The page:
Sunday, July 12, 2015

Blue Rescue

My sister and I looked down toward the ground and spoke in one loud voice.

“Hi, Mr. B!” we said.

Mr. B, a blind Australian cattle dog, also known as a Blue Rescue, turned his fabulous bluish-gray head in our direction and began barking.

“Thank you!” his owner said.

It was our pleasure. We met Mr. B and the lovely woman who had adopted him on Friday during our walk around Griffith Park in Los Angeles and she told us calling out to him was a very helpful part of his training.

We were flying back to Brooklyn on the following morning and meeting Mr. B—who lost his sight at a very young age--did a lot to rescue us from our end-of-vacation blues.

This whole trip was a rescue mission for me as I got to spend quality time in a great place with people I love.

We stayed with my Uncle Joe and Aunt Sara, as we’ve done so often in the past, seeing some great sights, eating (too much) great food, and getting some much-needed rest and relaxation.

All vacations should work out this well.

We left town on July 1 and enjoyed a wonderful July Fourth barbecue at Joe’s house.

In addition to the great food and excellent company, the day featured a rather strange incident where Joe had a friend post a notice on Craigslist offering the long-unused piano in his living room to anyone who wanted it—and two guys actually came to haul it off in less than two hours.

In fact one of the moving guys, who’s also a piano instructor who had studied in England, tickled the ivories for us before he and his partner dismantled the instrument and loaded it into a van with seven other pianos.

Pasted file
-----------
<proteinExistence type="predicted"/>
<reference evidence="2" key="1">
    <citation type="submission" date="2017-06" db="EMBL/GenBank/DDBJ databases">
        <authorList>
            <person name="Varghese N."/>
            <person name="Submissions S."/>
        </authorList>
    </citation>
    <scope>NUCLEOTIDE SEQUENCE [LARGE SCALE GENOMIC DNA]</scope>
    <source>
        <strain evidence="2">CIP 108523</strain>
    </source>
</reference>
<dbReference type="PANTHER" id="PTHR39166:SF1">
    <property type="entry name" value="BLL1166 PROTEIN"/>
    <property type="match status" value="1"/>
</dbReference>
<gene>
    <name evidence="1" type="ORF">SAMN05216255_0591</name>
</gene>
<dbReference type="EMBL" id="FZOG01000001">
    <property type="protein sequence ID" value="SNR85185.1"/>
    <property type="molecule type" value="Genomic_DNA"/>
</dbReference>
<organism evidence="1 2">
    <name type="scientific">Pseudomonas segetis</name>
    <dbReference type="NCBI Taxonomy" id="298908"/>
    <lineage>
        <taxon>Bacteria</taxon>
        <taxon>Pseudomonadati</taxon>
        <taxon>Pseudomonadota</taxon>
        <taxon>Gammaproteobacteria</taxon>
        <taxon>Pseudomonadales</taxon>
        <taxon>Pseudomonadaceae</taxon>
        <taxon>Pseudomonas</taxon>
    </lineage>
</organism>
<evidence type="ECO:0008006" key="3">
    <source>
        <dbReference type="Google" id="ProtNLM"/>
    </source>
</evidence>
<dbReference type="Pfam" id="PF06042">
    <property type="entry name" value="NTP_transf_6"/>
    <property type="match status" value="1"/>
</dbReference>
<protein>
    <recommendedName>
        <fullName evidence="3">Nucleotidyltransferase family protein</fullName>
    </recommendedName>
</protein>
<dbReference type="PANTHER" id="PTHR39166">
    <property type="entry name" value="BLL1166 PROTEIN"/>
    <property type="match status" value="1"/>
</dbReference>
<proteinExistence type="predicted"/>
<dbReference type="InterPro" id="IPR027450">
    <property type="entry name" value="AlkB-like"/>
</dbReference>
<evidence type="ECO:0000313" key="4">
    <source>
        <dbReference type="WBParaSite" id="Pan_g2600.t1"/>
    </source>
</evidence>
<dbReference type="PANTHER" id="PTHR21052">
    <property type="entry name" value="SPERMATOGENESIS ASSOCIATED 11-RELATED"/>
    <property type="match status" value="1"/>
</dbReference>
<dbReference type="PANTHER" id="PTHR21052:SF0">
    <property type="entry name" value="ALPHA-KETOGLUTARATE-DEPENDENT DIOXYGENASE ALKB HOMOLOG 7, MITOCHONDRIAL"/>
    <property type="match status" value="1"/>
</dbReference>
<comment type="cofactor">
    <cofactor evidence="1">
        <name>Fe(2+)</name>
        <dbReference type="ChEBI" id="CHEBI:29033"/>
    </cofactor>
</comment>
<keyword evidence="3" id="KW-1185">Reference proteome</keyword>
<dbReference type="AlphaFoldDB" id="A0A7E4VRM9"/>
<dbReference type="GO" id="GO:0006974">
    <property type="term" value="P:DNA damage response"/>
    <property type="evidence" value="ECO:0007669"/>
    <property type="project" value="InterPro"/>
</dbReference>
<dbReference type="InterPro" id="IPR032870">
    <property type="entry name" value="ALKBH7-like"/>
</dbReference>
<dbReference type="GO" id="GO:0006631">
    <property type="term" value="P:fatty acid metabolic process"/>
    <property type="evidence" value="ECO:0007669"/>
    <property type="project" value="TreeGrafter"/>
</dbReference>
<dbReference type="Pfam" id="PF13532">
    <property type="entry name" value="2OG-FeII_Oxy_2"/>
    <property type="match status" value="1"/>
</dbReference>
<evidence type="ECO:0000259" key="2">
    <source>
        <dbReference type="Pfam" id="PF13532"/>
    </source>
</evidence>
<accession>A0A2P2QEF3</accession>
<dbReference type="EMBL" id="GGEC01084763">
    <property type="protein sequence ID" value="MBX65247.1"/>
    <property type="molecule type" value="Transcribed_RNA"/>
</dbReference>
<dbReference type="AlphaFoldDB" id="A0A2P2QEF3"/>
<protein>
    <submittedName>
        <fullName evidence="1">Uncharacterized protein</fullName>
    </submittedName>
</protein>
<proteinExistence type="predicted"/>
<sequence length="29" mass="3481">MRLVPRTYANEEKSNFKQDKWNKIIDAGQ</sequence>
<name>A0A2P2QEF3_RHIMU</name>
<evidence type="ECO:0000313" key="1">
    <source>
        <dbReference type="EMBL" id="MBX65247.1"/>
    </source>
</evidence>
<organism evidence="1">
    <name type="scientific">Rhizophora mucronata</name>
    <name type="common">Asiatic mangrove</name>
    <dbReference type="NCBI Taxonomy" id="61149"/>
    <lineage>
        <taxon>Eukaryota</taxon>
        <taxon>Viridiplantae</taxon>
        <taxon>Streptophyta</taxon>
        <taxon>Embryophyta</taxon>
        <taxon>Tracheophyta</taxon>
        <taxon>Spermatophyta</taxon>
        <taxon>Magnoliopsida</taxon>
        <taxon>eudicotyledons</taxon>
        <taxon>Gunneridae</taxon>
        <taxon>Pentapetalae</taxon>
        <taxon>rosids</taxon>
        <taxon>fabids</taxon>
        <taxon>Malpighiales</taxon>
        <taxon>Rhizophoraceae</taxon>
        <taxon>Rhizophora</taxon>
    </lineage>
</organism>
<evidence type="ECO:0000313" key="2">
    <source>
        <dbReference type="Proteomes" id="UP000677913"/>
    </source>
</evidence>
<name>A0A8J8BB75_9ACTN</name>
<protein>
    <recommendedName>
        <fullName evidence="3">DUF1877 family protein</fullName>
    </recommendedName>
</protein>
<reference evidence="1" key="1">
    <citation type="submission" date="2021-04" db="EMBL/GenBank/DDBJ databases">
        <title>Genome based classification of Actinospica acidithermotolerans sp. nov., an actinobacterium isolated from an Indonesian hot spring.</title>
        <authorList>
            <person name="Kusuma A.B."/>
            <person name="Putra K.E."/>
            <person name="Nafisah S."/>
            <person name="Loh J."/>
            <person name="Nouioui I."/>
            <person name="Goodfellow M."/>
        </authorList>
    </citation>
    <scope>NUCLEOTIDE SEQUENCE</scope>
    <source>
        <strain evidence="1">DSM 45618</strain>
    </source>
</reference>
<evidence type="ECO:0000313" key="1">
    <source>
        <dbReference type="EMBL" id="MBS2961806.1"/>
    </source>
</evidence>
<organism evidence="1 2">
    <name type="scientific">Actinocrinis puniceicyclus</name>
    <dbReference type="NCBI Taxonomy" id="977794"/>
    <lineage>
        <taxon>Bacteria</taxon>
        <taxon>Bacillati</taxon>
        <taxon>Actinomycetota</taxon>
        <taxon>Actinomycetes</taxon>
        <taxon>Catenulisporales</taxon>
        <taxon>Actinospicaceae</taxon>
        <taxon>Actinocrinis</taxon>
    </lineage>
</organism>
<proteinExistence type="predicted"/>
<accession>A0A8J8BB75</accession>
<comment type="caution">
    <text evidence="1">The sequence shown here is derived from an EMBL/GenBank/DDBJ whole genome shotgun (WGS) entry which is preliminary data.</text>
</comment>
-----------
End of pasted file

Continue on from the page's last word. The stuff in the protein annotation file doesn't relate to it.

I don’t know about the other guests, but this was certainly a first for me.

Palm Trees Grow and Rents are Low…

My sister and I hit Venice Beach, which is about as strange and wacky as people say it is and then we got a private tour from one of Joe and Sara’s friends of the incredible Hollyhock House, Frank Lloyd Wright’s first Los Angeles project.

We also visited the Huntington Gardens, one of my favorite LA attractions and I made a return trip to the California Science Center is see the Space Shuttle Endeavor. I had seen both of these places before and I’ll gladly see them again.

At my sister’s suggestion, we used more mass transit for some of the sightseeing this time, which gave our hosts a much-needed rest and brought us closer to LA’s everyday people.

I was amazed how friendly people were, especially the bus driver who took us down to the Science Center and this very kind gentleman who was working at the information booth at Union Station—which is a beautiful thing to see as well.

This man was actually leaving the building to go home when my sister called out to him. And instead of saying “my shift’s over” and storming out, he very nicely gave us the information we needed.

It hurts to say this, but that kind of courtesy can be hard to come by in New York. (And here comes the hate mail…)

We spent our last full day at the LA Zoo, one of those attractions that I had once dismissed as “too touristy”—and, of course, I loved it.

As always when I travel to LA, I agonize about whether I should move there or not. And as always, I do little else but agonize, replacing action and logic with excessive handwringing.

This time out, however, I am a little less fearful about making the move.

Yes, I loathe the hassle of driving and owning a car, and yes, the massive Mad Max freeways scare the screaming bejeezus out of me, but irrational fear has ruled my life for far too long.

Now moving to LA feels more like a change of address than a change of religion.

Mr. B’s owner told us that despite his blindness he gets around the house just fine. He’s found a way to adjust to his situation, which is something we should all keep in mind.

Look, I may never move to LA, but I am going to stop torturing myself about it because all self-abuse does is make life tougher—wherever the hell I’m may be living.